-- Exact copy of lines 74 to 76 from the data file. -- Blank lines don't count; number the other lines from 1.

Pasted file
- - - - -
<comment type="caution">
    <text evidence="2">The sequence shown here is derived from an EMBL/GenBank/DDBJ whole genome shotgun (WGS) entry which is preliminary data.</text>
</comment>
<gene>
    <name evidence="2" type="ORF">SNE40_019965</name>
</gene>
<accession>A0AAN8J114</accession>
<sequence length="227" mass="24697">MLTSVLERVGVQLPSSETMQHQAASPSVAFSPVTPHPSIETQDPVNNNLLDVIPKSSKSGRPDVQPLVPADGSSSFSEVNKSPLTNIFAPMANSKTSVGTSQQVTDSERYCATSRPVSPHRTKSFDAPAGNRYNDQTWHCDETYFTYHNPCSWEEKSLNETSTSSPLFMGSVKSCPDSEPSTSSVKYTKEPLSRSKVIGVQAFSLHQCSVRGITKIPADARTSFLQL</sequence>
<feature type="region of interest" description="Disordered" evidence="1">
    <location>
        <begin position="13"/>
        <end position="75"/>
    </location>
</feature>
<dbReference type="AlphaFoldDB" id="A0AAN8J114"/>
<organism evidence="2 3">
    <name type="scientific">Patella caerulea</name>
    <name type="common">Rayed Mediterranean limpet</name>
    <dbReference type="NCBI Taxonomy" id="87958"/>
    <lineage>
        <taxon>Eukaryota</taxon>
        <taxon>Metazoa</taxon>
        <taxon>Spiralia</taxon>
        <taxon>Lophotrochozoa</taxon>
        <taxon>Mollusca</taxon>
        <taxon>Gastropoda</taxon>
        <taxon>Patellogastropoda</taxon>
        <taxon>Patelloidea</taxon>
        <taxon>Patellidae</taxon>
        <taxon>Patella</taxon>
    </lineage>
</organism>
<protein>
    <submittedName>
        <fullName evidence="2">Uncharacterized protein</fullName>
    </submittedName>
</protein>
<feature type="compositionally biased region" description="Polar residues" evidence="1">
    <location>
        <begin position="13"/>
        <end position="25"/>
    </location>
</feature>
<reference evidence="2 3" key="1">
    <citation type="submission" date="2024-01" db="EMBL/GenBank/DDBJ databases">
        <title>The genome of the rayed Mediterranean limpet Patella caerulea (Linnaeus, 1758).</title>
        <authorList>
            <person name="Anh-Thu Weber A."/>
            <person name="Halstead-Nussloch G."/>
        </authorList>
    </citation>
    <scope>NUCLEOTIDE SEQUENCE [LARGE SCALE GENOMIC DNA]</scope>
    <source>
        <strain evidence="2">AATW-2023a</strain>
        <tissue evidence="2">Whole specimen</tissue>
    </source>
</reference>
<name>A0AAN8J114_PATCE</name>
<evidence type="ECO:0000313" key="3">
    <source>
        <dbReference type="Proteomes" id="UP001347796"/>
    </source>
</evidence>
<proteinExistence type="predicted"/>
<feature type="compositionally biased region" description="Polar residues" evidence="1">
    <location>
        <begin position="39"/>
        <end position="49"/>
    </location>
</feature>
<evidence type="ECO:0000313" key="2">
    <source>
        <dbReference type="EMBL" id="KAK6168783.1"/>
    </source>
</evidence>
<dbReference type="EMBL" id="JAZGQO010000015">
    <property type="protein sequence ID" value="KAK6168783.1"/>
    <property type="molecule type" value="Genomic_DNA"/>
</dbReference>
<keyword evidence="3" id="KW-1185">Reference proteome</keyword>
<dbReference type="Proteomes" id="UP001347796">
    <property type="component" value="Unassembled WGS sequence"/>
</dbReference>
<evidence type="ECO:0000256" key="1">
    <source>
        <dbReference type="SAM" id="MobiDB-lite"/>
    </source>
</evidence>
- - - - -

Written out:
    </source>
</evidence>
<dbReference type="EMBL" id="JAZGQO010000015">